‘By now, we all know about the “merger of equals,” where Cloudera is acquiring Hortonworks to form the big ‘big data’ technology company. The deal signifies that the Hadoop market could no longer sustain two big competitors. Hadoop has been synonymous with big data for years, but the market — and customer needs — have moved on.
Companies of all sizes are increasing their adoption of AWS, Azure, and Google Cloud services at the expense of on-premises infrastructure and software. This is a no-brainer.
So what’s the lesson for technopreneurs in here?
While it is good to build your technology practices (with changing trends and times), it is far more important to solve customer problems and create business value.
At the end of day, selling to your customer means conveying what they value, not how cool your tech is
For starters let’s define what both business and technical value look like?
Technical value: This is the value built into the technical implementation of whatever solution you offer by the engineers in your organization. The complexity of solutions and advanced technology add value. Simpler implementations and common technology reduce the value.
Business value: This is the value extracted from your solution by the customer to run their business. This is the WHY of your whole solution – why the customer would want to use it in the first place. Usually, this value can be measured in terms of revenue, growth, reduction of complexity in business systems, saving of time and simpler transactions – things that help your customer improve their business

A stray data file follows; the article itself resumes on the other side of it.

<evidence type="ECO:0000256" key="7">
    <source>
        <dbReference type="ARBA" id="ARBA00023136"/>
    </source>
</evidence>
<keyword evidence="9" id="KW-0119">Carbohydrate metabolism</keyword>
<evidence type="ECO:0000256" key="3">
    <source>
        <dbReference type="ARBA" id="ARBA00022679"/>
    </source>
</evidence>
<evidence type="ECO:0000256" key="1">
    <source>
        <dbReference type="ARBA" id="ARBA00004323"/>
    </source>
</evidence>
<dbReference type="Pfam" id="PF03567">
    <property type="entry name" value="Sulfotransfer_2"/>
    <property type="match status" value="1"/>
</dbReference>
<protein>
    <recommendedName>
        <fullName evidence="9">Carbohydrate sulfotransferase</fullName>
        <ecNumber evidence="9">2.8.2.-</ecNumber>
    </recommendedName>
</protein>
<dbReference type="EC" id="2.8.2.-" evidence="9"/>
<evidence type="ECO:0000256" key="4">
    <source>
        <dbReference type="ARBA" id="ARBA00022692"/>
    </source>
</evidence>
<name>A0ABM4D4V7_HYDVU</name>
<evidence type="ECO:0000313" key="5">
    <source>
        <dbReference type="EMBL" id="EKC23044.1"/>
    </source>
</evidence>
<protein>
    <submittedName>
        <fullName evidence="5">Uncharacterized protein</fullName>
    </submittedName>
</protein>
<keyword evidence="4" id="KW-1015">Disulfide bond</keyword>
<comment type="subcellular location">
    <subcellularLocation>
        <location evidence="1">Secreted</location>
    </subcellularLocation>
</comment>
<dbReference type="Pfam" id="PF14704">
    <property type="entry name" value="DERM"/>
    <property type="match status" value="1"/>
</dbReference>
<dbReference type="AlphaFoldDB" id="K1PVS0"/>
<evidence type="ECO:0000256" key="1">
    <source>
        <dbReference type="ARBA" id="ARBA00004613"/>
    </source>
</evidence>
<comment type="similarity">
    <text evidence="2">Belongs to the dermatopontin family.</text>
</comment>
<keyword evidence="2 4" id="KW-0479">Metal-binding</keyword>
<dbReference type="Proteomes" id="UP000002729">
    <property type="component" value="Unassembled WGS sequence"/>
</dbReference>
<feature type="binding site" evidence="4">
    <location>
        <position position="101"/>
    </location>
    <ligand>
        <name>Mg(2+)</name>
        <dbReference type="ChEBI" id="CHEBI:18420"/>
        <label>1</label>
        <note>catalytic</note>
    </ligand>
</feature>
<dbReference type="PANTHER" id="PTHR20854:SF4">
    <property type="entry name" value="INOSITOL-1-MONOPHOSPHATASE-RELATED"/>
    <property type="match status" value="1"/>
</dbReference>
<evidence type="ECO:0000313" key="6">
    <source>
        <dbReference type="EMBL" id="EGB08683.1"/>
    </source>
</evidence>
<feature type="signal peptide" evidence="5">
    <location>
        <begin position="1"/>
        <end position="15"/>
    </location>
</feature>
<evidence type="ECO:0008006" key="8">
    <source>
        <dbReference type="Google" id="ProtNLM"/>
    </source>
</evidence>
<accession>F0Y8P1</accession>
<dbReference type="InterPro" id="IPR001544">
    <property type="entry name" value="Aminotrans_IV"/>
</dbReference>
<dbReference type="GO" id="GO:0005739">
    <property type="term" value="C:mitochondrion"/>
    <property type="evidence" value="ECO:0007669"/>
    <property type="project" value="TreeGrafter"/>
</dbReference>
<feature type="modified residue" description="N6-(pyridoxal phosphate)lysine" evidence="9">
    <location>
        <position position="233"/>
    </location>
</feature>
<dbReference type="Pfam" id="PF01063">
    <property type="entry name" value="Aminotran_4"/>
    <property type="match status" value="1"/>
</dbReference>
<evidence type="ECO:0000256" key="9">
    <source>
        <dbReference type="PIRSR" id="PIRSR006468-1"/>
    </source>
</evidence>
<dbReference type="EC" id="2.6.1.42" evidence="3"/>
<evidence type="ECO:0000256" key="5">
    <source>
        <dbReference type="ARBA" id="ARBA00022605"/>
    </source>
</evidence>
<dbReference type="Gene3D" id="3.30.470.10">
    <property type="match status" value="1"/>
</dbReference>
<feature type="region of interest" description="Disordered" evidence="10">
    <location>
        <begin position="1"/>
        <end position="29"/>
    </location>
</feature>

Most Technopreneurs I meet are either a technical CEO who have a scientific or engineering bent themselves. Although they’re obviously aware of the need to win customers and grow the business, sometimes the temptation of a big juicy technical problem to solve with a stable of engineers is just too much.
I’ve seen many business leaders go from a state of boredom to full-on orgasmic glee in an instant when I ask about the latest thing they are working on.
Typical ‘shiny new object syndrome’.
When developing and selling value for your customers, use the constraints and rules of creative disciplines like writing and creativity to satisfy the engineering mindset of solving problems while at the same time tapping into the human and business needs of the customer.
Solve business problems. Leverage technology. But don’t get married to it.
P.S. Whenever you’re ready… here are 3 ways I can help you grow your tech business :
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3 Mistakes to Avoid In Your Tech Business To Grow Revenue Click here.
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